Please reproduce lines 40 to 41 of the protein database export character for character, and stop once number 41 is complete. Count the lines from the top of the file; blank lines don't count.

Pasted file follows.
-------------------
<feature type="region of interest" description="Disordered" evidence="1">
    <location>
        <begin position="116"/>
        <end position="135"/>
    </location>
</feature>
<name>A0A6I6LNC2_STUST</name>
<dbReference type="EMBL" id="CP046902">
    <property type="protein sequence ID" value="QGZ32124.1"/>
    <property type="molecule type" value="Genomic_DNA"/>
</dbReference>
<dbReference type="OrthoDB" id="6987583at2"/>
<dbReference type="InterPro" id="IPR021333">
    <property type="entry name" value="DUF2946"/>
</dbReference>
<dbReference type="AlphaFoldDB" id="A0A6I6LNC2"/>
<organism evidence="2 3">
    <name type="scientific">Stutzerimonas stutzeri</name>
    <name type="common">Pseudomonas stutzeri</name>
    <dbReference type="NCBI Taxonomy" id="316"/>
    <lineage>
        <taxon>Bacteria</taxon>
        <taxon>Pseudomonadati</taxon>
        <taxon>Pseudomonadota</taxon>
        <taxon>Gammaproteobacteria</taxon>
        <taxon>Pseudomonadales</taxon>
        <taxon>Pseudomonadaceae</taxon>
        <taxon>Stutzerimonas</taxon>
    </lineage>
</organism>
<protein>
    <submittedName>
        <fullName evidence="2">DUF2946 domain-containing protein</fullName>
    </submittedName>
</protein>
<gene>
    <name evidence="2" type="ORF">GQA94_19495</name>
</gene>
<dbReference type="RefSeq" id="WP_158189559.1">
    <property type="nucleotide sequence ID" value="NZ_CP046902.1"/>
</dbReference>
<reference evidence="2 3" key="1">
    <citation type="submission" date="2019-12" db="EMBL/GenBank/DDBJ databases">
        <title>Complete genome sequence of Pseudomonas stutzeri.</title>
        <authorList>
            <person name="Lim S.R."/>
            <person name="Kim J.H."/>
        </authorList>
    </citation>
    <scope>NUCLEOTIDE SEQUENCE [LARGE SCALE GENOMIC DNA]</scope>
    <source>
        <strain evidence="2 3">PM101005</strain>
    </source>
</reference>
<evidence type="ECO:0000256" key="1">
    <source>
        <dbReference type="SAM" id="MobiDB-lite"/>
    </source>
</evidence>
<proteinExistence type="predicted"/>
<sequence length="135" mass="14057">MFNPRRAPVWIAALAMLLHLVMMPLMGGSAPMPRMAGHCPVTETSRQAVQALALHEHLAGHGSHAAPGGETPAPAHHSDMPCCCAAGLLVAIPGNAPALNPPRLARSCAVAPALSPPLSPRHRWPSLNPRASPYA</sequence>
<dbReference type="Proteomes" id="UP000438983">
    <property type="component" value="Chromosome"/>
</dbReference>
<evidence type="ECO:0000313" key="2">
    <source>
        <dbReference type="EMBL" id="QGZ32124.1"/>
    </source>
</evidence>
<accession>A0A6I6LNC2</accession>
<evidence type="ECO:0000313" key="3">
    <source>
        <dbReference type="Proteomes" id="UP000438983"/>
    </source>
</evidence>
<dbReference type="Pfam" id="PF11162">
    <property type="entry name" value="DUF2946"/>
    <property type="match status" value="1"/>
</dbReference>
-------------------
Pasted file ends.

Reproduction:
    <property type="nucleotide sequence ID" value="NZ_CP046902.1"/>
</dbReference>